The opening scene of the The Testament of Mary sets the tone of this excellent production and dramatises brilliantly Colm Tóibín’s radical reassessment of Mary as the Mother of God. Elizabeth Gadsby’s dark marble set, bordered by a red velvet rope, holds one empty chair, one empty cardboard box. Two stairs lead to a tall, seemingly solid marble arch. A sepulchre? No. When the lights come up, the richly robed Blessed Virgin is revealed in all her iconography – votive candles, golden halo, suckling breast, cradled lamb – standing rigid in her niche. She steps down from her pedestal, discards her regal dress. She casts off her pulsing heart and rigid breast, throws down the lamb, then peels off the immobile mask of serenity. Before us stands Mary, the ageing, grief-stricken mother of a crucified son.
Tóibín’s Mary cannot sleep. She is haunted by what she has witnessed, by her loss, her regrets, her personal failures. She now lives in a foreign land, guarded by men who want to transcribe her memories of ‘that time’, ‘that day’; to validate the narrative they are busy constructing. They tell her that she held her son’s broken body after he was taken down from the Cross. They inform her about his conception. She knows better. In their absence, she gives voice to her truth.
Alison Whyte delivers an assured and powerful performance of a woman who, in articulating her trauma, recovers and relives strange, shocking, painful memories. Whyte embodies Mary’s raw and savage emotions, building to a gripping crescendo as she recounts the chaotic horror as well as the banal realities of that fateful day on Golgotha. She reads her audience well, delivering restorative moments of well-timed humour. Under the astute direction of Imara Savage, rapid, sometimes jolting scene changes operate to unfold key dramatic narrative moments as well as to replicate the sudden disruptive surfacing of traumatic memory. Whyte’s Mary emerges from each blackout repositioned both bodily and psychologically.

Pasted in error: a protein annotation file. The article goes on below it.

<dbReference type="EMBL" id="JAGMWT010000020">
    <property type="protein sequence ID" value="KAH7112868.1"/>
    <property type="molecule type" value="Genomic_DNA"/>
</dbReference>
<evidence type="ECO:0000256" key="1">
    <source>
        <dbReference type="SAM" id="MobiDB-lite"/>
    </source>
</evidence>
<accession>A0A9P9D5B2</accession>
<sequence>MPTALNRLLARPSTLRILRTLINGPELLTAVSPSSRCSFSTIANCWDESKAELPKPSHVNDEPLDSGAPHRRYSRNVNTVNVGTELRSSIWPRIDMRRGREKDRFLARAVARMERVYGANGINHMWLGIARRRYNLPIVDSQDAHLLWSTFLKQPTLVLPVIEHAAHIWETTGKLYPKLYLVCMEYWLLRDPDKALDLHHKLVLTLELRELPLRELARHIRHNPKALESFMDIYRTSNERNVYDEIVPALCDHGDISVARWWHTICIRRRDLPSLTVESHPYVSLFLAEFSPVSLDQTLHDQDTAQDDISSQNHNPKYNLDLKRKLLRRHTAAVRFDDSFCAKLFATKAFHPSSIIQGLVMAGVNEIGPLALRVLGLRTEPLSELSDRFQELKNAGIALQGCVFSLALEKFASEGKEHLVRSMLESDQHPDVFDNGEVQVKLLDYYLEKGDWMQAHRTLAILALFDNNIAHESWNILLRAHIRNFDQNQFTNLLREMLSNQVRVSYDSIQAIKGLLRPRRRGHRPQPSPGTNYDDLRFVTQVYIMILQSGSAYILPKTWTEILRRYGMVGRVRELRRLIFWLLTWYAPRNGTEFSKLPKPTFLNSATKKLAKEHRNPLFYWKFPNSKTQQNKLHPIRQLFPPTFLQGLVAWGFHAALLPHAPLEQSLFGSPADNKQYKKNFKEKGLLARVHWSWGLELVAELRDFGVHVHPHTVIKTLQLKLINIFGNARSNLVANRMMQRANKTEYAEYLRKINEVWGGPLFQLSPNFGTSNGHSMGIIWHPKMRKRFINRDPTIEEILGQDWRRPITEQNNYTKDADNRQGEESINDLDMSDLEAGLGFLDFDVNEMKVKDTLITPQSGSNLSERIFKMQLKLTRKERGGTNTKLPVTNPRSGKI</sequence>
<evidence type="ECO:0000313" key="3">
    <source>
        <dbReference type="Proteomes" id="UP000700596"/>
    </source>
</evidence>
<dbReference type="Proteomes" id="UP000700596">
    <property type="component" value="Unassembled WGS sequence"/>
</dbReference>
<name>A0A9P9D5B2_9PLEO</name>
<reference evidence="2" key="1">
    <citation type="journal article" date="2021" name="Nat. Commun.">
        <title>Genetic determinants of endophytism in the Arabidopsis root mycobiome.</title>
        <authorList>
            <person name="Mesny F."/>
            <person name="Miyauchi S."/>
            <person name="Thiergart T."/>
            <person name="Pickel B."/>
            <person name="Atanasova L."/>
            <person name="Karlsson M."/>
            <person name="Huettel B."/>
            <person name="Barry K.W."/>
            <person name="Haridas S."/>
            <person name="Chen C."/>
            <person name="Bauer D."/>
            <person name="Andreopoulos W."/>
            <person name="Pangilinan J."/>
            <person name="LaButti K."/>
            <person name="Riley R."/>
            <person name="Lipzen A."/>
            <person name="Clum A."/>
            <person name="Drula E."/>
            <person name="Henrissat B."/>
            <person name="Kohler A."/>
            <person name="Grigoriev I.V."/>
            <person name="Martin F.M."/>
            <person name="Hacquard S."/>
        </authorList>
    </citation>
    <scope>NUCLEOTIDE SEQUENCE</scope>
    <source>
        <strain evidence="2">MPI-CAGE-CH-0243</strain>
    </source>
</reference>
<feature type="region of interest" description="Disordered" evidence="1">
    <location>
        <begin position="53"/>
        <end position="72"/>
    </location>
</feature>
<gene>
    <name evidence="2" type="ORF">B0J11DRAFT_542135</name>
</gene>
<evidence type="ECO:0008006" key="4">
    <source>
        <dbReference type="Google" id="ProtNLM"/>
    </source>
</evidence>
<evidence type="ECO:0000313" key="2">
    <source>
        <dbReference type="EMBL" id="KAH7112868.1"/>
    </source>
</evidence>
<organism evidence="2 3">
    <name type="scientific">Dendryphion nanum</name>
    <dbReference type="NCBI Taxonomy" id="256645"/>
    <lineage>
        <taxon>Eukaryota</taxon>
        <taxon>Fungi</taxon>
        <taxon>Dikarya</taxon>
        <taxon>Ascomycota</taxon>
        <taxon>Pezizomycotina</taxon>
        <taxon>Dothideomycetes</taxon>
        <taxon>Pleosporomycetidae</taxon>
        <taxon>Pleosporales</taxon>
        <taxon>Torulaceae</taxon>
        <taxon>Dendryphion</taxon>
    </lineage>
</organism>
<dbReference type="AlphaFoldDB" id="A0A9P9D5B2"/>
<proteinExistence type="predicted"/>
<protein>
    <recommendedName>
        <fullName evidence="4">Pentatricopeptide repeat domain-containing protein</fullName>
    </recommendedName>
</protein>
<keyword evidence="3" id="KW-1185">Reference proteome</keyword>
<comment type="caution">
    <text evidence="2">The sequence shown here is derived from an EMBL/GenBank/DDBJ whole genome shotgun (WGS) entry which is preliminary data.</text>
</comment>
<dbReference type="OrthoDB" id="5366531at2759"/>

For eighty minutes Whyte delivers a monologue, but there are subtle conversations established between her story and Max Lyandvert’s pitch-perfect musical score and the sound effects that he viscerally imposes on the audience’s experience. So too Emma Valente’s lighting, from the first flickering candles through muted darkness, occasionally pierced by searing brightness, reflects and responds to Mary’s experiences and emotions.
The Testament of Mary was commissioned and first performed for the Dublin Theatre Festival in 2011. The next year Tóibín rewrote the monologue into a novel of the same name. Then, in collaboration with Fiona Shaw and Deborah Warner, he wrote a tighter, more confronting script that was performed on Broadway in 2013, and now here at STC. It works better as a play, and Wharf 1 theatre offers a space with effective acoustics and a necessary intimacy.
In the program, Tóibín explains that the play grew out of his discovery, in E.V. Rieu’s translation of the Four Gospels, that John may have read Aeschylus. John was the only gospel writer to place Mary at the foot of the Cross. While visiting Ephesus, Tóibín imagined John in the open-air theatre there. Could John have been inspired by watching ‘the enactment of a grieving woman imploring, crying out, and gaining power from her own voice’? For some years Tóibín also wondered about the competing images offered by the luscious transcendence of Titian’s Assumption and Tintoretto’s ‘earthly, all human’ Crucifixion. The Mary of his Testament inhabits the space between the two. Beneath her blue cape and blood red dress, she is clothed in a khaki singlet and loose dark trousers.
They were protests outside the Walter Kerr Theatre in 2013. Some viewers here may find the recasting of the Blessed Virgin as a fallible, sexual woman offensive, even blasphemous. But there is much respect, love, and empathy in this play. Tóibín insists that he could not have written it if he had not had a Catholic upbringing in Ireland: ‘The play comes from belief.’
It is only after the lights first come up that we realise we are positioned before one of those demarcated spaces of worship within a Catholic cathedral (which quickly becomes Mary’s humble Ephesian house). Moments from the conclusion, Whyte sits back in Mary’s niche cradling the scarlet robes as her dead son; the dimly lit iconic Madonna has been transformed into a feeling, breathing Pietà.
The Testament of Mary is very much about Tóibín’s Mary, but it is also a play about witnessing, memory, and trauma, history and narrative, politics and the way young men across time can so easily be drawn into the thrall of a charismatic spiritual leader, with cataclysmic consequences. Go along if you can. It is good theatre.
ABR Arts is generously supported by The Ian Potter Foundation.